Thomas A. Oakley, force for regional progress, dies

Thomas A. Oakley, 1932-2022
Thomas A. Oakley, 1932-2022(Herald-Whig Photo)
Published: Apr. 13, 2022 at 5:53 PM CDT
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QUINCY (WGEM) - Thomas A. Oakley, local media executive, entrepreneur, philanthropist and economic development and transportation advocate, died Wednesday, April 13, 2022, at his home. He was 89 years old.

He was born June 24, 1932, in Quincy, a son of Thomas C. and Mary S. Oakley.

He married Anne McDonald of Raleigh, N.C., on Dec. 22, 1954, in Raleigh, N.C. She preceded him in death on Jan. 30, 2015.

He graduated from Quincy High School in June 1950, and he earned a bachelor’s degree in economics from Duke University in Durham, N.C., in 1954.

Oakley joined the U.S. Air Force in 1954, serving for three years, including two years flying a B-47 with Strategic Air Command. He was honorably discharged with the rank of first lieutenant in 1957 and later was a captain in the inactive Reserves.

He was stationed at several air bases around the country, including in Enid, Okla., where he and his wife had their first son, Thomas Crawford Oakley II, in September 1955. Tommy was killed in a car accident on Oct. 11, 1974, when he was a sophomore at Kenyon College in Gambier, Ohio.

In October 1956, while stationed in Tucson, Ariz., their second son, Ralph McDonald Oakley, was born.

In August 1957, Oakley and his family returned to Quincy, and in March 1960, their daughter, Mary McDonald Oakley, was born.

Upon returning home, he rejoined his family business, the fourth generation to do so. The family business was Quincy Newspapers Inc., later renamed Quincy Media Inc.

Oakley began his journalism career working as a carrier boy for the Quincy Herald-Whig in 1943 and 1944. During the summer of 1950, he worked for Quincy Broadcasting, and in the summers of 1949, 1951, 1952 and 1953, he worked for the Quincy Herald-Whig.

Oakley was the fourth generation of his family to be involved in the ownership and operation of the company. He was a descendant of Ray M. Oakley, a second-generation family member and a founder of QNI. Oakley’s father, Thomas C. Oakley, a third generation of the family working at the newspaper, pioneered the company’s expansion into radio and television. Under his leadership, the company began the first commercial FM radio station in the area in 1947, bought Quincy Broadcasting Co. and began operating WGEM-AM radio in 1948.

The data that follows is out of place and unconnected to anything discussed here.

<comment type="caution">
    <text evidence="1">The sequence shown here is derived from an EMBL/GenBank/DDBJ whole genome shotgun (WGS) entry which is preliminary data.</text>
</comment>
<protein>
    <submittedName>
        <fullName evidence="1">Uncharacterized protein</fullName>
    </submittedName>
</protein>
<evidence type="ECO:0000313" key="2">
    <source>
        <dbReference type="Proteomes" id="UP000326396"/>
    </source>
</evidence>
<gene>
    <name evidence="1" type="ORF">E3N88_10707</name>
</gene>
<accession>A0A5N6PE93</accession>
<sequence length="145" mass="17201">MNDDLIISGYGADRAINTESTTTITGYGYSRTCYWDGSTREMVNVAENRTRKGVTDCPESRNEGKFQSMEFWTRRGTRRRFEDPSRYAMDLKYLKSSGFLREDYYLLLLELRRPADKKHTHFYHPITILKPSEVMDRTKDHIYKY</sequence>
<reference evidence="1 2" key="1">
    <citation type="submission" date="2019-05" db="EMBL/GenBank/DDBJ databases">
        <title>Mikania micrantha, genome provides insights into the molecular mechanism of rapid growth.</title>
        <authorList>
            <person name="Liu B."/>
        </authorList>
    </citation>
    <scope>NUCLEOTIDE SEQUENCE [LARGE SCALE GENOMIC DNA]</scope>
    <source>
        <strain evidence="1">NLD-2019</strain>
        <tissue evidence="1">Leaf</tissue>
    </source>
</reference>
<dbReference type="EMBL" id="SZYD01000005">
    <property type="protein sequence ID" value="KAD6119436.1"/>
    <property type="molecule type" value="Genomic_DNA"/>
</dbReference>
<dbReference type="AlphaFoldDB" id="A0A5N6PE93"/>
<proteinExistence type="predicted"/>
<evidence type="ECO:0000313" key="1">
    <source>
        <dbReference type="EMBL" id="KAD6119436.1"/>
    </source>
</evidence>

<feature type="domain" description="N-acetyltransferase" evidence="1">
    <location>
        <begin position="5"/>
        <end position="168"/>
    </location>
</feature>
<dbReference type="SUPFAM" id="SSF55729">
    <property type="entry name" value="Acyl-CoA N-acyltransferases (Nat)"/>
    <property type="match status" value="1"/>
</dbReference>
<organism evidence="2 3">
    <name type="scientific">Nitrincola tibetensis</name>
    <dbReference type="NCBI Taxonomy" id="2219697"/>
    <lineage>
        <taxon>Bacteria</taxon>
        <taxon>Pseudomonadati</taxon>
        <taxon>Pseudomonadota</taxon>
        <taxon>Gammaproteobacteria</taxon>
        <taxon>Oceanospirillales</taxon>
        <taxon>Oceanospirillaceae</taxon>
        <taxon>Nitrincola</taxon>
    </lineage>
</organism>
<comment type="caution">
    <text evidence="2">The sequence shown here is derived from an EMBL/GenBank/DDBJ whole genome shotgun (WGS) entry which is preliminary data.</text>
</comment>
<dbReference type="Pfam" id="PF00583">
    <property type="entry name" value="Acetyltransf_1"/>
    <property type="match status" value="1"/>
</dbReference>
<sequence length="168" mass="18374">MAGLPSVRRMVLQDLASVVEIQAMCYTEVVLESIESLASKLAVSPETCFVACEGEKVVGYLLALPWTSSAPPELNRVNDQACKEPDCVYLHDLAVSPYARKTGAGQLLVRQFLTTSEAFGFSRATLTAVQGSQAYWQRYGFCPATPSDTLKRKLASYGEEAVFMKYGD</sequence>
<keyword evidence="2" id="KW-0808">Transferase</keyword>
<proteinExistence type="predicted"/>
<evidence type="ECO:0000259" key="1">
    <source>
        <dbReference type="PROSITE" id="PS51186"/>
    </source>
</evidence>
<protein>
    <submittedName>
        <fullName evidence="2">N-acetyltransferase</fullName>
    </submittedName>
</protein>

QNI launched WGEM-TV - the first television station to serve this region in 1953. The company also helped build the first cable television system in Quincy, beginning the effort in 1963 during the earliest years of that industry.

When Thomas A. Oakley became president of the company in 1969, the company consisted of the Herald-Whig, WGEM-TV, AM and FM and a portion of ownership of a New Jersey newspaper.

Under Oakley’s leadership, QMI began its major expansion into television. By the time he stepped down as president and CEO in 2008, QMI operated television stations in 10 markets, in addition to two radio stations and two newspapers.

The company was sold in 2021.

When the broadcast operation was purchased by Gray Television, it had been operating television stations in 16 markets, with nearly 100 program streams, as well as 2 radio stations and 2 newspapers.

The newspaper division, comprising the Herald-Whig and Hannibal Courier-Post, was sold to Phillips Media Group in 2021.

Oakley was actively involved in industry affairs, including membership on the National Association of Broadcasters Board and chairman of the Television Bureau of Advertising. He also held leadership positions in the newspaper industry.

In 2020, Oakley was inducted into the prestigious Gold Circle by the Mid-America Chapter of the National Academy of Television Arts and Sciences. The award is one of television’s highest honors.

Despite his very impressive work in the media industry, Oakley’s greatest legacy may be in economic development. Specifically, in the advancement of highway transportation.

He played a leading role in bringing three national corridors through the region that connects Quincy and the tri-state area to the rest of the United States, and are critical infrastructure for economic development.

His leadership was acknowledged in 2009, with a naming of a portion of the Chicago to Kansas City Expressway from Quincy to Macomb, Ill., as the Thomas A. Oakley Highway.

After stepping down from his role as president/CEO of QNI, Oakley remained active in the company through 2017 and remained on its board of directors until the company disbanded in 2021.

He remained active in transportation and economic development until his death.

Earlier this year, he announced a $1 million gift to Culver-Stockton College to establish the Tri-State Development Summit at Culver-Stockton College.

A funeral service is planned for 10 a.m. Wednesday at St. John’s Anglican Parish in Quincy with burial to follow at Woodland Cemetery. No visitation is planned.

Hansen-Spear Funeral Directors are in charge of the arrangements.


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